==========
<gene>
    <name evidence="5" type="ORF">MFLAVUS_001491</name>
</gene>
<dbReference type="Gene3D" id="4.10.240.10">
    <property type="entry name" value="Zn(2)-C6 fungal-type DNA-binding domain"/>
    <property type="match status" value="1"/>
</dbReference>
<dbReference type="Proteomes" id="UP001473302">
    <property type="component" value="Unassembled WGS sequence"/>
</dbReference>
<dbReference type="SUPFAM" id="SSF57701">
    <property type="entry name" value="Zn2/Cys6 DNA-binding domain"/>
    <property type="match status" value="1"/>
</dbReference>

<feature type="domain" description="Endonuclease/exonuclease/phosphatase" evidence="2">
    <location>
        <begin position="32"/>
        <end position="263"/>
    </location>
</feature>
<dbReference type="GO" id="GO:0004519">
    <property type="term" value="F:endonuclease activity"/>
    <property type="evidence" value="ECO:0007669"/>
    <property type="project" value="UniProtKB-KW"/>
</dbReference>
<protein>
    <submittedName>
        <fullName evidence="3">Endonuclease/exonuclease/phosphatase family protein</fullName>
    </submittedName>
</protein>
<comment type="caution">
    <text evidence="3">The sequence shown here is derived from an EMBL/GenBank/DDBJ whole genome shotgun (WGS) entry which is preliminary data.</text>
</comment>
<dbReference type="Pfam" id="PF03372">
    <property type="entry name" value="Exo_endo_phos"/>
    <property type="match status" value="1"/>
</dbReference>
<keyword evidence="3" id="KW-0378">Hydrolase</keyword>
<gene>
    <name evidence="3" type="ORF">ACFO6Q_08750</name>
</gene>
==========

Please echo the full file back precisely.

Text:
<gene>
    <name evidence="5" type="ORF">MFLAVUS_001491</name>
</gene>
<dbReference type="Gene3D" id="4.10.240.10">
    <property type="entry name" value="Zn(2)-C6 fungal-type DNA-binding domain"/>
    <property type="match status" value="1"/>
</dbReference>
<dbReference type="Proteomes" id="UP001473302">
    <property type="component" value="Unassembled WGS sequence"/>
</dbReference>
<dbReference type="SUPFAM" id="SSF57701">
    <property type="entry name" value="Zn2/Cys6 DNA-binding domain"/>
    <property type="match status" value="1"/>
</dbReference>

<feature type="domain" description="Endonuclease/exonuclease/phosphatase" evidence="2">
    <location>
        <begin position="32"/>
        <end position="263"/>
    </location>
</feature>
<dbReference type="GO" id="GO:0004519">
    <property type="term" value="F:endonuclease activity"/>
    <property type="evidence" value="ECO:0007669"/>
    <property type="project" value="UniProtKB-KW"/>
</dbReference>
<protein>
    <submittedName>
        <fullName evidence="3">Endonuclease/exonuclease/phosphatase family protein</fullName>
    </submittedName>
</protein>
<comment type="caution">
    <text evidence="3">The sequence shown here is derived from an EMBL/GenBank/DDBJ whole genome shotgun (WGS) entry which is preliminary data.</text>
</comment>
<dbReference type="Pfam" id="PF03372">
    <property type="entry name" value="Exo_endo_phos"/>
    <property type="match status" value="1"/>
</dbReference>
<keyword evidence="3" id="KW-0378">Hydrolase</keyword>
<gene>
    <name evidence="3" type="ORF">ACFO6Q_08750</name>
</gene>